Amendment, by leave, withdrawn.

[ Amendment No. 13 not moved.]

Schedule 6 [ Transitory provisions]:

moved Amendments Nos. 14 and 15:

Page 70, line 20, after ("section"") insert (", in the first place where they occur,").
Page 70, line 22, after ("determination"") insert (", in the first place where it occurs,").
On Question, amendments agreed to.

Schedule 7 [Minor and consequential amendments]:

moved Amendments Nos. 16 to 21:

Page 79, line 38, leave out ("that section") and insert ("section 17").
Page 80, line 10, leave out ("that section") and insert ("section 20").
Page 82, line 48, at end insert ("which"").
Page 87, line 18, at end insert ("and
(b) for the word "determination" there shall be substituted the word "decision".").
Page 98, line 48, at end insert—
(" In paragraph 10(2) of Schedule 1 to that Act (supplementary provisions), for the words "section 5(1)(n) of the Administration Act" there shall be substituted the words "section 21(2) of the Social Security Act 1998".").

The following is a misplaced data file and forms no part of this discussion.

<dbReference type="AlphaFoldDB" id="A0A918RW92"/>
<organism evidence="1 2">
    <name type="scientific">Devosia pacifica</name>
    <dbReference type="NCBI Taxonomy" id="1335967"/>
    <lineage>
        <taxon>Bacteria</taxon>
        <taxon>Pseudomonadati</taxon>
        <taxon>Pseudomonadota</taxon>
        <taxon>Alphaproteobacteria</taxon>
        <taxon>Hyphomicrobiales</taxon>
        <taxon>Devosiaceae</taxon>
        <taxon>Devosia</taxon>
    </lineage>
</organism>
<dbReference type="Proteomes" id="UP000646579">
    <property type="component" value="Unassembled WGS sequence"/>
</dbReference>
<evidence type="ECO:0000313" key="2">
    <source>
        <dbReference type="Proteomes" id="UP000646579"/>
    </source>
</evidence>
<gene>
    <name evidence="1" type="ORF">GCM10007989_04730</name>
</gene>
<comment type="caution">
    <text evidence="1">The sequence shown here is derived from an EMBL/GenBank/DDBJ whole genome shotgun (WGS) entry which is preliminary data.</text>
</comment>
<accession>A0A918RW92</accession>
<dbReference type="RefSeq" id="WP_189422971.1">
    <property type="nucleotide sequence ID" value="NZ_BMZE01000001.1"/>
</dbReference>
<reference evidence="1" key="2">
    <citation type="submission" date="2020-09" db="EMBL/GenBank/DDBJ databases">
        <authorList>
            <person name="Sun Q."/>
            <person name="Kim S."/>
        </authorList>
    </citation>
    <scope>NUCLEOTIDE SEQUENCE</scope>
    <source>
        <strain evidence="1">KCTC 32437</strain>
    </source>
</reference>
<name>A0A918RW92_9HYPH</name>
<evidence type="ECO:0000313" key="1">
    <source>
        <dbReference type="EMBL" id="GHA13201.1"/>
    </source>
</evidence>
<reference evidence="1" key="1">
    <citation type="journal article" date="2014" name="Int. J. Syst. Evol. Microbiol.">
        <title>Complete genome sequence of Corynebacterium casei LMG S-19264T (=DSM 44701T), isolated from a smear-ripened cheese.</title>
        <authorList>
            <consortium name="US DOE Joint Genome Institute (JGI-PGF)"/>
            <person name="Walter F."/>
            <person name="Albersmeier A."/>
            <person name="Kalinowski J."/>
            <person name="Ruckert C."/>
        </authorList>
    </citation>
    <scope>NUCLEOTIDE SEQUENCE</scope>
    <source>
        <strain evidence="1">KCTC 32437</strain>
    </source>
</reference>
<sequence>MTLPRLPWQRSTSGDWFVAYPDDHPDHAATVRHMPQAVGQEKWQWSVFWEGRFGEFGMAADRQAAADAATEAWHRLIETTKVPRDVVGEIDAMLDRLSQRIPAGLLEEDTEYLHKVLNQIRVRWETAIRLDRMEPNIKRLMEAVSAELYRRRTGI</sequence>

Page 99, leave out lines 15 to 17.
On Question, amendments agreed to.

Schedule 8 [Repeals]:

moved Amendments Nos. 22 and 23:

Page 105, line 46, column 3, leave out ("paragraph 25") and insert ("paragraphs 25, 33 and 34").
Page 106, line 14, column 3, at beginning insert—
("Section 137(2).")
On Question, amendments agreed to.

My Lords, I beg to move, That the Bill do now pass.

We have come to the end of a long and intensive scrutiny of this Bill. This is our seventh full day in the House and we have considered nearly 350 amendments during that time. I shall speak briefly. I wish to thank in particular my noble and learned friend the Lord Advocate for ably taking through the measures in the first part of the Bill. His legal experience was invaluable, especially in a House with such strength in the legal profession. I also thank warmly my noble friend Lord Haskel for taking us through the complexities of national insurance. Many noble Lords have contributed to these debates and the wealth of experience and expertise found in this House has been amply demonstrated by their contributions.